BC Health Minister Terry Lake toured the Downtown Eastside on Monday, December 12, visiting VCH and PHC staff responding to the overdose crisis. The minister talked with staff at the BC Mobile Medical Unit (MMU), stationed at 58 West Hastings, which opened the following day as an alternative medical care unit for patients who overdose.
Inside the MMU, Minister Lake talked with clinicians participating in orientation. “I think we’re leading the world and you’re part of that. A big thank you to all of you and the very best of luck.”
The MMU will create capacity in emergency departments, including the one at St. Paul’s Hospital, which currently sees the majority of overdose patients in Vancouver, and it will improve turnaround times for paramedics so they’re free for the next 911 call. Emergency physicians and nurses will treat patients in the mobile unit, and addictions physicians and staff will be available to connect patients with opioid addiction treatment.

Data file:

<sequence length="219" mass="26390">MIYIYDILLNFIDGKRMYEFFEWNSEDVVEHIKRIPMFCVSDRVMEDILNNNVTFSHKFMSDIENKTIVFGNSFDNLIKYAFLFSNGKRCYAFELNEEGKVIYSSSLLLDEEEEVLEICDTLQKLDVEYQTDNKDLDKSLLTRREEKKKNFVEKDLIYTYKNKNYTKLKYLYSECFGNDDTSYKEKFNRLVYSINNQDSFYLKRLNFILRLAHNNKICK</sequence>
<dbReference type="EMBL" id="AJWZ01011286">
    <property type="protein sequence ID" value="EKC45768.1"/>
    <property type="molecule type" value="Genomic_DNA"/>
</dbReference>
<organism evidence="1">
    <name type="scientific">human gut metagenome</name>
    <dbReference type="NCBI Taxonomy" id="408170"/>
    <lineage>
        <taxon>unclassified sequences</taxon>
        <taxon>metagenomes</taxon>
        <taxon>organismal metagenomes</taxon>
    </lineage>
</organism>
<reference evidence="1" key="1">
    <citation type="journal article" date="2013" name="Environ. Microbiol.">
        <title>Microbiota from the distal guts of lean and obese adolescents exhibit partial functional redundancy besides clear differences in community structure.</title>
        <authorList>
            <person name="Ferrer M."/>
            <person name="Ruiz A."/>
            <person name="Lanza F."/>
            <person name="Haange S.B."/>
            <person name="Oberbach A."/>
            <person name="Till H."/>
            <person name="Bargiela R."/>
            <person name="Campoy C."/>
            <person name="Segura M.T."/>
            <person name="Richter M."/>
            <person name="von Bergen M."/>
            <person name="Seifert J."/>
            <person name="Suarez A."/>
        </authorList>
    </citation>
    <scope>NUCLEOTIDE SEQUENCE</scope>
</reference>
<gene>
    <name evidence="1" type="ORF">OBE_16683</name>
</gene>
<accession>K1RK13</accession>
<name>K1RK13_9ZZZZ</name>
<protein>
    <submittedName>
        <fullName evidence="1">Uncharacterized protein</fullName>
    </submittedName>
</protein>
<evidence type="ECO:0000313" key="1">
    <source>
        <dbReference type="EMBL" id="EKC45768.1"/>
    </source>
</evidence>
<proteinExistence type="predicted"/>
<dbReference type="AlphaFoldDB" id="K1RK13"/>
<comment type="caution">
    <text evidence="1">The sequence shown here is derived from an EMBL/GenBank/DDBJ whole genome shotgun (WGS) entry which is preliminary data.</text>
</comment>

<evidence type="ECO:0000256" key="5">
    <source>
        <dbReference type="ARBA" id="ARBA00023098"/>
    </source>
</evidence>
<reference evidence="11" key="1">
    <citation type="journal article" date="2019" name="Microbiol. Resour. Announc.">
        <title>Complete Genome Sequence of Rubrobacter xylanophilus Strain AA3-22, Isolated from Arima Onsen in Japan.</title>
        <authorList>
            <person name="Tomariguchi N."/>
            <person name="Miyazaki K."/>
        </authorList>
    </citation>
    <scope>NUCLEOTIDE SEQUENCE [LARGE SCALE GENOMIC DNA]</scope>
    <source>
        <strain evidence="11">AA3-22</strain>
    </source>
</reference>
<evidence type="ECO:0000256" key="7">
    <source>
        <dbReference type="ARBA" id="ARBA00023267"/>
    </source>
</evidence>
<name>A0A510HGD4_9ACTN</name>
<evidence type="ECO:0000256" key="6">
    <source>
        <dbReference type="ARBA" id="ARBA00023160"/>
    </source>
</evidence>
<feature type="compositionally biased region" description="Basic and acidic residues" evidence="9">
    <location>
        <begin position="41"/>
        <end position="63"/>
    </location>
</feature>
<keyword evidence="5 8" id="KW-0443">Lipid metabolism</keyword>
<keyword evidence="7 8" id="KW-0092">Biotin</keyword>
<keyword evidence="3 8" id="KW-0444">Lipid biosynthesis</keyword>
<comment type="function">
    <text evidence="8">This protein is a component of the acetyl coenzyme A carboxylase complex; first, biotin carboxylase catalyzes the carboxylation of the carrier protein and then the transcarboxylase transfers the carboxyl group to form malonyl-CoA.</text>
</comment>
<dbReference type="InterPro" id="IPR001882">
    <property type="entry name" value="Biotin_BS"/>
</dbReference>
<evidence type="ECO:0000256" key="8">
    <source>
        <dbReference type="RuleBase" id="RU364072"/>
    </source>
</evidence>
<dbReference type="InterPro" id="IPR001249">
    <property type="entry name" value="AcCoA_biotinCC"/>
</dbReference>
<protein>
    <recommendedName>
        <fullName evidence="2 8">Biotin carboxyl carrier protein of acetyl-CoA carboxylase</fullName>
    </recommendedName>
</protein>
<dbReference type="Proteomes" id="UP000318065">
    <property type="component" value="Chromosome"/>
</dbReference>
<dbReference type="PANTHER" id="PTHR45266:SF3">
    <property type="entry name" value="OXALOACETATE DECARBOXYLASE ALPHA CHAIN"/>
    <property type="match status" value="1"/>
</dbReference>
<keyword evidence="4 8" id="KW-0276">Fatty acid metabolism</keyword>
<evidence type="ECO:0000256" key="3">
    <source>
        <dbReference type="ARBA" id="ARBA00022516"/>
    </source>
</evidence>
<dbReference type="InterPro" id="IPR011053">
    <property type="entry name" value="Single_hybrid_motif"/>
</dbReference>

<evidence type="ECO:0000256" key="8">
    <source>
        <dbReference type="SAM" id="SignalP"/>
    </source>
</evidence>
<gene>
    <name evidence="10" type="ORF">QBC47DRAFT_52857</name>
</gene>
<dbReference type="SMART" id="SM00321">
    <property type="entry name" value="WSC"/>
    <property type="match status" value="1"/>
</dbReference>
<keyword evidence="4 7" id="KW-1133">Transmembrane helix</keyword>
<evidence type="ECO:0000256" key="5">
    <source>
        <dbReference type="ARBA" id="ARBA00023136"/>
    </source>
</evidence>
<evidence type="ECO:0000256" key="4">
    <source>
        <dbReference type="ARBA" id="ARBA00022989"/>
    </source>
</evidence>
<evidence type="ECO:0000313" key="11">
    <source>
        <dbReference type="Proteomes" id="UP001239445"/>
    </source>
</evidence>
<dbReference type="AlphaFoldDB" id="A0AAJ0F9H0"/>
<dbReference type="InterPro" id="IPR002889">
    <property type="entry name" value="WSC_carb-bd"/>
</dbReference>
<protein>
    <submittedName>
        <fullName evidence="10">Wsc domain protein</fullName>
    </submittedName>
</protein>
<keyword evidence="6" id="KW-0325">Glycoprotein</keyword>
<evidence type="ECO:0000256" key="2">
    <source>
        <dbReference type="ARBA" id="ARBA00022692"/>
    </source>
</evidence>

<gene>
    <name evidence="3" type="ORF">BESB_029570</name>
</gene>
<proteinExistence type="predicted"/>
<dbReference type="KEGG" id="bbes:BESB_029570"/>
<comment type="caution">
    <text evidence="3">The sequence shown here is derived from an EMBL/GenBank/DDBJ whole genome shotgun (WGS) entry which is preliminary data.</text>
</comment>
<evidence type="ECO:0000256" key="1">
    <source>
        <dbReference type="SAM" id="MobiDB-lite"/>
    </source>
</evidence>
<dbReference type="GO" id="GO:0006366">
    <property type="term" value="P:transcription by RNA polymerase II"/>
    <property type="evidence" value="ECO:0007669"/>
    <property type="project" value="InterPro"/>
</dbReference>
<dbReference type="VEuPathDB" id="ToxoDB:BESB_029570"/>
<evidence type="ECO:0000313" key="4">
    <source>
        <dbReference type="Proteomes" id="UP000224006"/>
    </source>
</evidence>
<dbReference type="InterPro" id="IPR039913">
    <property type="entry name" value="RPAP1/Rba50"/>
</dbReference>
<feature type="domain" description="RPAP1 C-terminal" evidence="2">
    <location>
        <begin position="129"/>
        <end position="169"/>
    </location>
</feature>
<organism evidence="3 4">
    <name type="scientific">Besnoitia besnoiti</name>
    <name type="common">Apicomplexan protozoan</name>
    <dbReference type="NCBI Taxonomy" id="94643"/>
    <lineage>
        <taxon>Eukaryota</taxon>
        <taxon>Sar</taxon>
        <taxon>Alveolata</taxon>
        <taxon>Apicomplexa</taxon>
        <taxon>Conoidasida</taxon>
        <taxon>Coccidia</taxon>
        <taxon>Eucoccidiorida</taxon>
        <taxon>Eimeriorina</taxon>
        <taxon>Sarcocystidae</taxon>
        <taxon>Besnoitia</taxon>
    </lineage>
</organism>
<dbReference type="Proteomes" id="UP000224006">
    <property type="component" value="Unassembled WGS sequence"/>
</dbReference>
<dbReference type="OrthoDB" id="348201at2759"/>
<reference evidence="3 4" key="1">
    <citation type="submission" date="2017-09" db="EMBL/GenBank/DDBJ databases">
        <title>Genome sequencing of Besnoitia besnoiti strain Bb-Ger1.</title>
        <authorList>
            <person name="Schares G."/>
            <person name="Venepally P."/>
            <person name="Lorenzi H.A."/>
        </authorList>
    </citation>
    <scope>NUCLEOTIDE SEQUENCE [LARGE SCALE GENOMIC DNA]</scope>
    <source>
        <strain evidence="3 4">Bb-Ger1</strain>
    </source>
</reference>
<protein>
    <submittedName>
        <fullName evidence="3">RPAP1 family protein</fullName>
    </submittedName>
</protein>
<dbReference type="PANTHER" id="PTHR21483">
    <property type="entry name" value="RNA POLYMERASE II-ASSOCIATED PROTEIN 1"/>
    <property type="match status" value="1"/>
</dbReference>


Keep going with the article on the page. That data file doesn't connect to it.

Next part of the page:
Dr. Eric Grafstein, Regional Emergency Program, will be one of the emergency physicians working at the MMU. “The opioid overdose crisis in Vancouver creates a unique opportunity for collaboration that we really haven’t seen before between acute care, the hospitals, between the ambulance service, addictions services, between primary and community care in Vancouver.”
Within the first 30 minutes of opening on Tuesday, December 13, paramedics transported three overdose patients to the MMU. By the end of the day, the MMU team had treated a total of 15 patients.
“We’ve had great feedback from the paramedics for easy access and quick turnaround,” says Krista Golden, head nurse for the MMU.
“It’s an evolving process, but we have a great model of care here. The collaboration between acute and community staff is making a real difference at a critical time for a vulnerable population.”
The minister also met Portland Hotel Society (PHS) staff to see firsthand how the Washington Needle Depot is now acting as an overdose prevention site, providing people who use illicit drugs with a safe space to be monitored. PHS staff are also equipped with naloxone and the appropriate training for overdose response.